Urban renewal, Rouen
Fine Arts in Rouen

The Musée des Beaux Arts is very good, with a large and reasonably varied collection but minimal captions with no dates (but with a few errors, eg a painting of the first modern investiture of the Prince of Wales in 1911 is dated 1891/2) – there’s far more information on the frames than the art. It starts with some anonymous fourteenth-century Florentine paintings, as well as Giampetrino, Perugino and a terracotta by (Luca, presumably) Della Robbia. There’s a nice anonymous portrait of Henri III of France, looking just like an Elizabethan dandy, with designer stubble and a huge pearl in his ear, and a lovely Roman marble statue of Omphale, Then there’s plenty of Flemish art, including Jan Claesz, Jan Massys, Gerard David (a lovely The Virgin among the Virgins), Gerard Ter Borch, Thomas de Keyser, Jan Steen, van Dyck, Nicolas Berchem, and four pieces by Jan van Goyen. Later Italian art includes Palma Il Giovane and Lavinia Fontana, and then upstairs a couple by Guercino, Luca Giordano (a Good Samaritan with the victim of robbery looking like a dead Christ), Veronese’s Saint Barnabas and another by Veronese and his  studio, and Caravaggio’s superb Flagellation of Christ flanked by a great Rubens (The Adoration of the Shepherds). From Spain there’s a de Ribera and Velasquez’s Democritus (a very Spanish-looking chap with a globe).

French art is dominated, naturally, by locally born painters, such as Jean Jouvenet (1644-1717), Anicet Charles Gabriel Lemonnier (1743–1824), Jean Restout (1692-1768), Jacques-Antoine-Marie Lemoine (1751-1824), who all painted dull academic works, and Joseph-Desiré Court (1796-1865), a rather more interesting portrait painter. Every one of them was born here, moved to Paris and died there, but that’s normal in France. There are also three paintings by Nicolas Poussin (born in Les Andelys in 1594), but the greatest of the Rouen-born painters, without a doubt, is Théodore Géricault (1791-1824) – there’s a roomful of his paintings plus a sculpture of a nymph and a satyr with his hand where it definitely shouldn’t be. You’ll also see an Érard fortepiano and harp, commemorating François-Adrien Boieldieu, an opera composer known as ‘the French Mozart’, who was born in Rouen in 1775.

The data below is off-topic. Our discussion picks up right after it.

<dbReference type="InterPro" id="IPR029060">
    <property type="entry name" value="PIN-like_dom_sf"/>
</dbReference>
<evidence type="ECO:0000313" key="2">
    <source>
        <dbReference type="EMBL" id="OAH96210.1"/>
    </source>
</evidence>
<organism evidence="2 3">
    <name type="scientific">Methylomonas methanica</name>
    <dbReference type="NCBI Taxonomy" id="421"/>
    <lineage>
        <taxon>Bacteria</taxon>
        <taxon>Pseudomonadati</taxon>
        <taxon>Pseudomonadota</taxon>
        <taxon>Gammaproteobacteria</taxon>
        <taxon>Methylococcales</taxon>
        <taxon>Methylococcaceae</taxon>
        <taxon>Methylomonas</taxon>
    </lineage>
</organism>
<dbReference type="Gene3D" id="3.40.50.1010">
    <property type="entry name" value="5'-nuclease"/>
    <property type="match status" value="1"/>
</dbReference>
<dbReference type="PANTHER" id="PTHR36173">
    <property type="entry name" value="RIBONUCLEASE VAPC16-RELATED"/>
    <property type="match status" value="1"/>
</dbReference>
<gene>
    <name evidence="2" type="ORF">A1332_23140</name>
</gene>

The impressionist galleries are what most people come for, with several paintings by Monet, including one of his famous thirty versions of the west façade of the cathedral (1892-3), two by Pissarro, nine by Sisley (always my mother’s favourite, and one of mine too), two by Renoir (probably my least favourite artist), and also Guillaumin, Jongkind, Caillebotte and Gustave Moreau. There were half a dozen decent Rouen-born Impressionists too, but oddly, later painters tended to be born in Le Havre, at the mouth of the Seine, rather than in Rouen – above all Raoul Dufy (born 1877), as well as Othon Friesz (1879) and Jean Dubuffet (1901).

Finally, back near the entrance hall, there are two fine paintings by Modigliani (not female nudes but portraits of men with their clothes on) plus various works by the Duchamp/Villon brothers, born nearby in Blainville-Crevon in the 1870s and 1880s – the oldest was the Cubist painter Jacques Villon, the next was Raymond Duchamp-Villon, a sculptor who was like a big clumsy version of Henri Gaudier-Brezska (whose work is well represented in Kettle’s Yard back home in Cambridge) and the third was Marcel Duchamp, founder of Dadaism. Why they used both surnames I don’t know; but they also had a younger sister, Suzanne Duchamp-Crotti, also a painter, about whom I know nothing.

More tramways and trains – Caen and Amiens

I came to Rouen from Caen where, oddly enough, the city centre is also in disarray due to construction of a modern rapid transit system (mentioned here). From Rouen I went to Amiens, which has one of the biggest and very best Gothic cathedrals – but of course you knew that already. But you probably didn’t know that the Musée de Picardie is closed for refurbishment until the autumn of 2019. Instead I was very happy to visit the house of Jules Verne. Some urban improvements are happening here too, with segregated bus-only routes being created.

The house of Jules Verne, Amiens

I mentioned in my previous post on Normandy that the region was taking charge of its rail services and that there’s now a fairly intensive Paris-Caen intercity service with regional connections from Caen to Cherbourg, rather than regular Paris-Cherbourg trains; the Paris-Rouen-Le Havre service has evolved slightly differently, with semi-fast trains from Paris to Rouen, stopping at all kinds of places you’ve never heard of, and intercity trains that run non-stop to Rouen and then on to Yvetôt and Le Havre. I came from Caen to Rouen on a non-stop train – nice for me, but it seems bizarre not to stop at Lisieux at least.